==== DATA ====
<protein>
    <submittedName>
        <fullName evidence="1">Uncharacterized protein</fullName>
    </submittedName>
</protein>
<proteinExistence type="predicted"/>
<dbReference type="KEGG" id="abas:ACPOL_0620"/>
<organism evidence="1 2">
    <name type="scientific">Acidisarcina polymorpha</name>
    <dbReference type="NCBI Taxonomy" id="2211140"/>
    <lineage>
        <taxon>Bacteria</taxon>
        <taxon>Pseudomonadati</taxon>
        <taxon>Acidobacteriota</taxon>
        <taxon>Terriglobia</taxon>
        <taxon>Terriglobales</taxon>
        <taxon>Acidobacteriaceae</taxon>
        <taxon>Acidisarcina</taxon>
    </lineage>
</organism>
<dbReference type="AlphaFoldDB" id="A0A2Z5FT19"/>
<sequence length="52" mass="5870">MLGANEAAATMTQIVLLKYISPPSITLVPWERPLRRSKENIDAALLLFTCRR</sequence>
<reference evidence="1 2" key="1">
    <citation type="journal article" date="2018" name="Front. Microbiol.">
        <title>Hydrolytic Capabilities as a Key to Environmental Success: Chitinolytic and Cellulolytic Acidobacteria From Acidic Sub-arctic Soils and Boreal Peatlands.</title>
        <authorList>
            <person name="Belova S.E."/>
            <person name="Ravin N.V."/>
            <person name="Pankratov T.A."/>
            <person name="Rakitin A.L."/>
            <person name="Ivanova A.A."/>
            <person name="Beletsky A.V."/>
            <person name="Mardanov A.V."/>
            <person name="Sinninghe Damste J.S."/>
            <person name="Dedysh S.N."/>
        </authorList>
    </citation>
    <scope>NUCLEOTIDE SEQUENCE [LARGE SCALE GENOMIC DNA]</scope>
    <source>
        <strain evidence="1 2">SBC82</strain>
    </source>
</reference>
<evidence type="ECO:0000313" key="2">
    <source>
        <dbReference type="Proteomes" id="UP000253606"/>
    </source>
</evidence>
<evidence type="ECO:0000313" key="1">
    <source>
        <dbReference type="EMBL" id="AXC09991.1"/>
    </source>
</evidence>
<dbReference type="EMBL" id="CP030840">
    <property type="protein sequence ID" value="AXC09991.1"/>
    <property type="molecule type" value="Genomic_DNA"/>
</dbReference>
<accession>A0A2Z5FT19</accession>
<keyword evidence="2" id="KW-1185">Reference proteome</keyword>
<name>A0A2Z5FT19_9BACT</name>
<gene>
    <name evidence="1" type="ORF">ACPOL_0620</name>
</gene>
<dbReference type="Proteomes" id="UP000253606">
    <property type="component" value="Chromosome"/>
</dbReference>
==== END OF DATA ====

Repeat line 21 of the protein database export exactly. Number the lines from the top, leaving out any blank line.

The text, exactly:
<dbReference type="AlphaFoldDB" id="A0A2Z5FT19"/>